With the exception of fluconazole (MIC > 64 μg/ml), the isolates were inhibited by low concentrations of amphotericin B (MICs 0.012, 0.06), flucytosine (MICs 2, 0.25), itraconazole (MICs 0.01, 0.03), voriconazole (MICs 0.03, 0.02) and caspofungin (effective at 0.007 μg/ml). This suggests that these isolates are very easy to treat with appropriate antifungals, particularly the two triazoles (itraconazole and voriconazole) which are both available as oral agents. In both of our cases, the surgical removal of the granulomatous tissue has been sufficient and neither patient required antifungal treatment. However, should the granulation tissue have recurred, suggesting this was an invasive disease by an organism that in vitro cannot grow at body temperature but possibly is able to grow in vivo, which is not uncommon with some fungi, we would have opted for an oral antifungal such as itraconazole or voriconazole.


We demonstrated growth of Penicillium species in two patients with a clinical history of recurrent airway granulation during treatment of post-intubation tracheal injury. If surgical intervention proves inadequate to eradicate the granulation, microbial causes need to be considered. We propose that a search for a fungal aetiology should be undertaken in patients with recurrent airway granulation in whom a first-line bacterial cause for the granulation cannot be identified. To this end we recommend that specimens should be cultured both at 28–30°C, as well as at 37°C, as many fungal species, including both of our isolates, do not grow above 30°C. This case illustrates that fungi that are normally considered as contaminants, such as Penicillium species, should not be dismissed as a possible aetiological factor to the formation of granulation tissue in the trachea.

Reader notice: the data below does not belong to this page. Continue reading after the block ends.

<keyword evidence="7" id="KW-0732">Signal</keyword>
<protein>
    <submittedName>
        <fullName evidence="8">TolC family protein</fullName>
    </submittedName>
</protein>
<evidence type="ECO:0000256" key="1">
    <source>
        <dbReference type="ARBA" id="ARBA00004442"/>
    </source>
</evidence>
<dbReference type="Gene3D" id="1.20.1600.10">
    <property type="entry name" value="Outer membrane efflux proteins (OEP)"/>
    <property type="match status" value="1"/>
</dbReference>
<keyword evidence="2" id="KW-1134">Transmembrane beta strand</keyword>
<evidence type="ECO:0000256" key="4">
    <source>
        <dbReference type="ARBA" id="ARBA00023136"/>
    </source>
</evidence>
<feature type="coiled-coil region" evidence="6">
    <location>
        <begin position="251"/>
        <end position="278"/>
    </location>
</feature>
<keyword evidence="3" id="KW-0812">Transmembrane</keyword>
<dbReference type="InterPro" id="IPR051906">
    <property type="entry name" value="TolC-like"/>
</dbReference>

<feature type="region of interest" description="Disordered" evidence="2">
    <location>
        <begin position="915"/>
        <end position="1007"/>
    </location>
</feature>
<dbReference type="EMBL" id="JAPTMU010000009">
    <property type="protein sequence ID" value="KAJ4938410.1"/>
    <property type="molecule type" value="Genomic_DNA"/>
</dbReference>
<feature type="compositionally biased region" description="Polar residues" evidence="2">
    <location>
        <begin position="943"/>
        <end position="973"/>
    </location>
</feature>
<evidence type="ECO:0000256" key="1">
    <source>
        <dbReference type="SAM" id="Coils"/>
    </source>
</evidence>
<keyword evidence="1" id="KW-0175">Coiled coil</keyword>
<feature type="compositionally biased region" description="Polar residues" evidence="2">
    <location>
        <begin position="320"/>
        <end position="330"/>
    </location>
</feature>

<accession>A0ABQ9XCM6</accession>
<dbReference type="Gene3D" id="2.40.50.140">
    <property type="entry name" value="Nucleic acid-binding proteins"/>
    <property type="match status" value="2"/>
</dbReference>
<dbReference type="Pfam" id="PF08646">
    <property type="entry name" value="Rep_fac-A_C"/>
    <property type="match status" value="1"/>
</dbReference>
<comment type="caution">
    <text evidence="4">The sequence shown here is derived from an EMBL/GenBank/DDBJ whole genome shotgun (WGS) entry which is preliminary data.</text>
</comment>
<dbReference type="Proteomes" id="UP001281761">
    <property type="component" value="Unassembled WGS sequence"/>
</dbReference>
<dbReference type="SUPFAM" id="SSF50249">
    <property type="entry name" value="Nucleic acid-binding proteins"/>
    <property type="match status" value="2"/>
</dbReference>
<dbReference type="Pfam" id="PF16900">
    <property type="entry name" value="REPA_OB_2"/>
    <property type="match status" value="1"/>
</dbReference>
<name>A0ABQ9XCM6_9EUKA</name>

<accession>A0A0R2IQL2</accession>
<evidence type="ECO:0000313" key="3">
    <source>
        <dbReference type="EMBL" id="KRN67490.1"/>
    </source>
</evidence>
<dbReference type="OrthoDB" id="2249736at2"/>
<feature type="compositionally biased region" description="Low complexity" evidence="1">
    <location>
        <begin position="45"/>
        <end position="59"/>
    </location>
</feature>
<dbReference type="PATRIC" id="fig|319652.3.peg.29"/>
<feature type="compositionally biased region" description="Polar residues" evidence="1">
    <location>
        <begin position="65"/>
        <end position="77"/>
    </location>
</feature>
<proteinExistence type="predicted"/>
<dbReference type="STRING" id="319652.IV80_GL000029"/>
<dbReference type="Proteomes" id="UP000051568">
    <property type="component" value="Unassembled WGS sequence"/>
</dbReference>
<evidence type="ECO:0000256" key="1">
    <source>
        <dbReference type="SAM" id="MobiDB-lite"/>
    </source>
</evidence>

Written informed consent was obtained from both patients for publication of these case reports and accompanying images. A copy of the written consent is available for review by the Editor-in-Chief of this journal.


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Correspondence to Premjit S Randhawa.

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PSR and SARN were responsible for drafting the manuscript. MAP, DJH and GSS performed critical revision of the manuscript for important intellectual content. PSR, SARN and MAP provided administrative, technical and material support. DJH and GSS supervised the study.

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Randhawa, P.S., Nouraei, S.R., Howard, D.J. et al. Penicillium species as a rare isolate in tracheal granulation tissue: a case series. J Med Case Reports 2, 84 (2008).